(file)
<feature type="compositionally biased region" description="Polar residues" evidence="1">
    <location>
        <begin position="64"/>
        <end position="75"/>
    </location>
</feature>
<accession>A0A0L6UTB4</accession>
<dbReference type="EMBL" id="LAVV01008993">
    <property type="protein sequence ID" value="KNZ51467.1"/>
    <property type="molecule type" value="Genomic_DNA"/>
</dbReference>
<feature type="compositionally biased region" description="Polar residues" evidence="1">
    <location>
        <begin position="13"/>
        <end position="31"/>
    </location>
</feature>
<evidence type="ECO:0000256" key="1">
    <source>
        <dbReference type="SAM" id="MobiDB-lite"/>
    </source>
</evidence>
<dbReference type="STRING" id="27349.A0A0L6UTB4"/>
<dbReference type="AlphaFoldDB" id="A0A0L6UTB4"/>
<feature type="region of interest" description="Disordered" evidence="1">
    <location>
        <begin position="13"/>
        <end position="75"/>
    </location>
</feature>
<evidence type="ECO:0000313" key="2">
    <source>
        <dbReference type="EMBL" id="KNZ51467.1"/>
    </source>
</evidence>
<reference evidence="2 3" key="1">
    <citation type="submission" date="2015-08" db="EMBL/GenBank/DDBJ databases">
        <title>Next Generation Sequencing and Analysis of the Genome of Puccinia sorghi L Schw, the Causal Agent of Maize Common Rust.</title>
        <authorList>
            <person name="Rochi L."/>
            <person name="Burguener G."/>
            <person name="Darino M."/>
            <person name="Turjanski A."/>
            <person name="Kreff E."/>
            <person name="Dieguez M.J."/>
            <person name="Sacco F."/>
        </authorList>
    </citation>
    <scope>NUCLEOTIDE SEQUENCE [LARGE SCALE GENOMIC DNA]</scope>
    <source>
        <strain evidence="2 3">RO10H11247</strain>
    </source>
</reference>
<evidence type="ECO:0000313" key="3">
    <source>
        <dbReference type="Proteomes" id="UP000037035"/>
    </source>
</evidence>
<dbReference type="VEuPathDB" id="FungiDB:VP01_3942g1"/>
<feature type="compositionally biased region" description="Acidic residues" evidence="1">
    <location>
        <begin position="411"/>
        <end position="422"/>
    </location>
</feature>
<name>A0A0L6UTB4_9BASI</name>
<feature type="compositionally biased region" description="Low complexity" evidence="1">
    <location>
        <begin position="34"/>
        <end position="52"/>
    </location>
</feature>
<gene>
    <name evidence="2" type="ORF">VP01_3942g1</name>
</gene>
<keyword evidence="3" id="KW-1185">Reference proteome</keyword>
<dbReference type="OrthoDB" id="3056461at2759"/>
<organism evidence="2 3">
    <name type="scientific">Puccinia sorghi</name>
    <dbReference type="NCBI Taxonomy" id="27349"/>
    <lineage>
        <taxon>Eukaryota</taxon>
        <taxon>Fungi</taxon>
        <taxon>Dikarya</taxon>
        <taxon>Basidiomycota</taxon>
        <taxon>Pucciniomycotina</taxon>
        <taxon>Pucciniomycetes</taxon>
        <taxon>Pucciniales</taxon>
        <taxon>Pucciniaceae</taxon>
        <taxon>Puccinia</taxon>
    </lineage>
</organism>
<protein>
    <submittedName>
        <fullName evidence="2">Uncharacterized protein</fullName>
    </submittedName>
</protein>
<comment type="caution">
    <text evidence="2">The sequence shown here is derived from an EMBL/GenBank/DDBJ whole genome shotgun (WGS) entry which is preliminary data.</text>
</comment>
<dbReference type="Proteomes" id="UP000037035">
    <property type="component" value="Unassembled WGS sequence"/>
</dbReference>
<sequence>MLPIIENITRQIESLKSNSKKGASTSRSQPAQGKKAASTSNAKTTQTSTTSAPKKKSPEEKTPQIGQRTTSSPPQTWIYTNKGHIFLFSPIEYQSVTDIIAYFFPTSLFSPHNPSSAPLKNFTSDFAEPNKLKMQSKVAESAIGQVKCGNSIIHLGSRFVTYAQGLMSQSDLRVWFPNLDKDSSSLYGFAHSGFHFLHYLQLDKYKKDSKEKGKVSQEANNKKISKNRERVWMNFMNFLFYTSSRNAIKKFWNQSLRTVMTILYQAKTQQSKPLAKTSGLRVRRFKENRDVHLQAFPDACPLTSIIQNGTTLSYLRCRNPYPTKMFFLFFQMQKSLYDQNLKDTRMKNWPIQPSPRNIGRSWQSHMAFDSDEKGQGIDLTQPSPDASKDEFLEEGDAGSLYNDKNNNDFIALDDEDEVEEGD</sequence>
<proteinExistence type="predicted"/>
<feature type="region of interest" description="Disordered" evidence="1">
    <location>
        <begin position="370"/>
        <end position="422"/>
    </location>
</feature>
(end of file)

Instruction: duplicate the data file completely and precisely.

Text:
<feature type="compositionally biased region" description="Polar residues" evidence="1">
    <location>
        <begin position="64"/>
        <end position="75"/>
    </location>
</feature>
<accession>A0A0L6UTB4</accession>
<dbReference type="EMBL" id="LAVV01008993">
    <property type="protein sequence ID" value="KNZ51467.1"/>
    <property type="molecule type" value="Genomic_DNA"/>
</dbReference>
<feature type="compositionally biased region" description="Polar residues" evidence="1">
    <location>
        <begin position="13"/>
        <end position="31"/>
    </location>
</feature>
<evidence type="ECO:0000256" key="1">
    <source>
        <dbReference type="SAM" id="MobiDB-lite"/>
    </source>
</evidence>
<dbReference type="STRING" id="27349.A0A0L6UTB4"/>
<dbReference type="AlphaFoldDB" id="A0A0L6UTB4"/>
<feature type="region of interest" description="Disordered" evidence="1">
    <location>
        <begin position="13"/>
        <end position="75"/>
    </location>
</feature>
<evidence type="ECO:0000313" key="2">
    <source>
        <dbReference type="EMBL" id="KNZ51467.1"/>
    </source>
</evidence>
<reference evidence="2 3" key="1">
    <citation type="submission" date="2015-08" db="EMBL/GenBank/DDBJ databases">
        <title>Next Generation Sequencing and Analysis of the Genome of Puccinia sorghi L Schw, the Causal Agent of Maize Common Rust.</title>
        <authorList>
            <person name="Rochi L."/>
            <person name="Burguener G."/>
            <person name="Darino M."/>
            <person name="Turjanski A."/>
            <person name="Kreff E."/>
            <person name="Dieguez M.J."/>
            <person name="Sacco F."/>
        </authorList>
    </citation>
    <scope>NUCLEOTIDE SEQUENCE [LARGE SCALE GENOMIC DNA]</scope>
    <source>
        <strain evidence="2 3">RO10H11247</strain>
    </source>
</reference>
<evidence type="ECO:0000313" key="3">
    <source>
        <dbReference type="Proteomes" id="UP000037035"/>
    </source>
</evidence>
<dbReference type="VEuPathDB" id="FungiDB:VP01_3942g1"/>
<feature type="compositionally biased region" description="Acidic residues" evidence="1">
    <location>
        <begin position="411"/>
        <end position="422"/>
    </location>
</feature>
<name>A0A0L6UTB4_9BASI</name>
<feature type="compositionally biased region" description="Low complexity" evidence="1">
    <location>
        <begin position="34"/>
        <end position="52"/>
    </location>
</feature>
<gene>
    <name evidence="2" type="ORF">VP01_3942g1</name>
</gene>
<keyword evidence="3" id="KW-1185">Reference proteome</keyword>
<dbReference type="OrthoDB" id="3056461at2759"/>
<organism evidence="2 3">
    <name type="scientific">Puccinia sorghi</name>
    <dbReference type="NCBI Taxonomy" id="27349"/>
    <lineage>
        <taxon>Eukaryota</taxon>
        <taxon>Fungi</taxon>
        <taxon>Dikarya</taxon>
        <taxon>Basidiomycota</taxon>
        <taxon>Pucciniomycotina</taxon>
        <taxon>Pucciniomycetes</taxon>
        <taxon>Pucciniales</taxon>
        <taxon>Pucciniaceae</taxon>
        <taxon>Puccinia</taxon>
    </lineage>
</organism>
<protein>
    <submittedName>
        <fullName evidence="2">Uncharacterized protein</fullName>
    </submittedName>
</protein>
<comment type="caution">
    <text evidence="2">The sequence shown here is derived from an EMBL/GenBank/DDBJ whole genome shotgun (WGS) entry which is preliminary data.</text>
</comment>
<dbReference type="Proteomes" id="UP000037035">
    <property type="component" value="Unassembled WGS sequence"/>
</dbReference>
<sequence>MLPIIENITRQIESLKSNSKKGASTSRSQPAQGKKAASTSNAKTTQTSTTSAPKKKSPEEKTPQIGQRTTSSPPQTWIYTNKGHIFLFSPIEYQSVTDIIAYFFPTSLFSPHNPSSAPLKNFTSDFAEPNKLKMQSKVAESAIGQVKCGNSIIHLGSRFVTYAQGLMSQSDLRVWFPNLDKDSSSLYGFAHSGFHFLHYLQLDKYKKDSKEKGKVSQEANNKKISKNRERVWMNFMNFLFYTSSRNAIKKFWNQSLRTVMTILYQAKTQQSKPLAKTSGLRVRRFKENRDVHLQAFPDACPLTSIIQNGTTLSYLRCRNPYPTKMFFLFFQMQKSLYDQNLKDTRMKNWPIQPSPRNIGRSWQSHMAFDSDEKGQGIDLTQPSPDASKDEFLEEGDAGSLYNDKNNNDFIALDDEDEVEEGD</sequence>
<proteinExistence type="predicted"/>
<feature type="region of interest" description="Disordered" evidence="1">
    <location>
        <begin position="370"/>
        <end position="422"/>
    </location>
</feature>